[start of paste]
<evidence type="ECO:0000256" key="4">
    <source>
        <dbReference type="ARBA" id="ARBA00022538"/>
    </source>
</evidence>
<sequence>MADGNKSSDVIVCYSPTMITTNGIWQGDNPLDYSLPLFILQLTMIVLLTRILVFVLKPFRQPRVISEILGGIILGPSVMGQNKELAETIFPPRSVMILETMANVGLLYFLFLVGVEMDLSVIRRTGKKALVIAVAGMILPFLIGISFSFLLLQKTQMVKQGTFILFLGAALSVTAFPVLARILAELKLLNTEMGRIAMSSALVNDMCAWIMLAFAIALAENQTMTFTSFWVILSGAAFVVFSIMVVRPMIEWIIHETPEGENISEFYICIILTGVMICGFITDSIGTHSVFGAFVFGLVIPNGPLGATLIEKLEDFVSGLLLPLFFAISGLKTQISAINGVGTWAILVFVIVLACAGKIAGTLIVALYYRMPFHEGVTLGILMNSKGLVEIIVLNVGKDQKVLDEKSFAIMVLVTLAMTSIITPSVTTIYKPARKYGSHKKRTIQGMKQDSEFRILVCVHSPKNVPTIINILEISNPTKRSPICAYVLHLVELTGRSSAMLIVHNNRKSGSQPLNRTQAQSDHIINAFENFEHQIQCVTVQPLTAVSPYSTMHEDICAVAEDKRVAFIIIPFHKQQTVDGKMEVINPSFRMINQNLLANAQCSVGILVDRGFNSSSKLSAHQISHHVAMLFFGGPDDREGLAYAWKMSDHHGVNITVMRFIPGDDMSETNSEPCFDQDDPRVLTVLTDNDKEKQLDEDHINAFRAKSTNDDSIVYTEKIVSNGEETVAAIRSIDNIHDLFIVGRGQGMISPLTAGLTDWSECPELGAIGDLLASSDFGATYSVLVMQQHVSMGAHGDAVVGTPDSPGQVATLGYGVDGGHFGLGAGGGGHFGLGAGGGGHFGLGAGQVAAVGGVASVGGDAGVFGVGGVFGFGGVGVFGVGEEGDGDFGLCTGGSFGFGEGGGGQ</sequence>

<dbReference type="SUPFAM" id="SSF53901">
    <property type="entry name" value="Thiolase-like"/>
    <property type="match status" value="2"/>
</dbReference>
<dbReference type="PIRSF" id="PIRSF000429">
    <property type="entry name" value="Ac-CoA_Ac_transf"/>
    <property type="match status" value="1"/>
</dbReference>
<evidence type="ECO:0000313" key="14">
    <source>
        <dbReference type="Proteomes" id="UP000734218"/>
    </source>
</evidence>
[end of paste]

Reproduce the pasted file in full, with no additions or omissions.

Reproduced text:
<evidence type="ECO:0000256" key="4">
    <source>
        <dbReference type="ARBA" id="ARBA00022538"/>
    </source>
</evidence>
<sequence>MADGNKSSDVIVCYSPTMITTNGIWQGDNPLDYSLPLFILQLTMIVLLTRILVFVLKPFRQPRVISEILGGIILGPSVMGQNKELAETIFPPRSVMILETMANVGLLYFLFLVGVEMDLSVIRRTGKKALVIAVAGMILPFLIGISFSFLLLQKTQMVKQGTFILFLGAALSVTAFPVLARILAELKLLNTEMGRIAMSSALVNDMCAWIMLAFAIALAENQTMTFTSFWVILSGAAFVVFSIMVVRPMIEWIIHETPEGENISEFYICIILTGVMICGFITDSIGTHSVFGAFVFGLVIPNGPLGATLIEKLEDFVSGLLLPLFFAISGLKTQISAINGVGTWAILVFVIVLACAGKIAGTLIVALYYRMPFHEGVTLGILMNSKGLVEIIVLNVGKDQKVLDEKSFAIMVLVTLAMTSIITPSVTTIYKPARKYGSHKKRTIQGMKQDSEFRILVCVHSPKNVPTIINILEISNPTKRSPICAYVLHLVELTGRSSAMLIVHNNRKSGSQPLNRTQAQSDHIINAFENFEHQIQCVTVQPLTAVSPYSTMHEDICAVAEDKRVAFIIIPFHKQQTVDGKMEVINPSFRMINQNLLANAQCSVGILVDRGFNSSSKLSAHQISHHVAMLFFGGPDDREGLAYAWKMSDHHGVNITVMRFIPGDDMSETNSEPCFDQDDPRVLTVLTDNDKEKQLDEDHINAFRAKSTNDDSIVYTEKIVSNGEETVAAIRSIDNIHDLFIVGRGQGMISPLTAGLTDWSECPELGAIGDLLASSDFGATYSVLVMQQHVSMGAHGDAVVGTPDSPGQVATLGYGVDGGHFGLGAGGGGHFGLGAGGGGHFGLGAGQVAAVGGVASVGGDAGVFGVGGVFGFGGVGVFGVGEEGDGDFGLCTGGSFGFGEGGGGQ</sequence>

<dbReference type="SUPFAM" id="SSF53901">
    <property type="entry name" value="Thiolase-like"/>
    <property type="match status" value="2"/>
</dbReference>
<dbReference type="PIRSF" id="PIRSF000429">
    <property type="entry name" value="Ac-CoA_Ac_transf"/>
    <property type="match status" value="1"/>
</dbReference>
<evidence type="ECO:0000313" key="14">
    <source>
        <dbReference type="Proteomes" id="UP000734218"/>
    </source>
</evidence>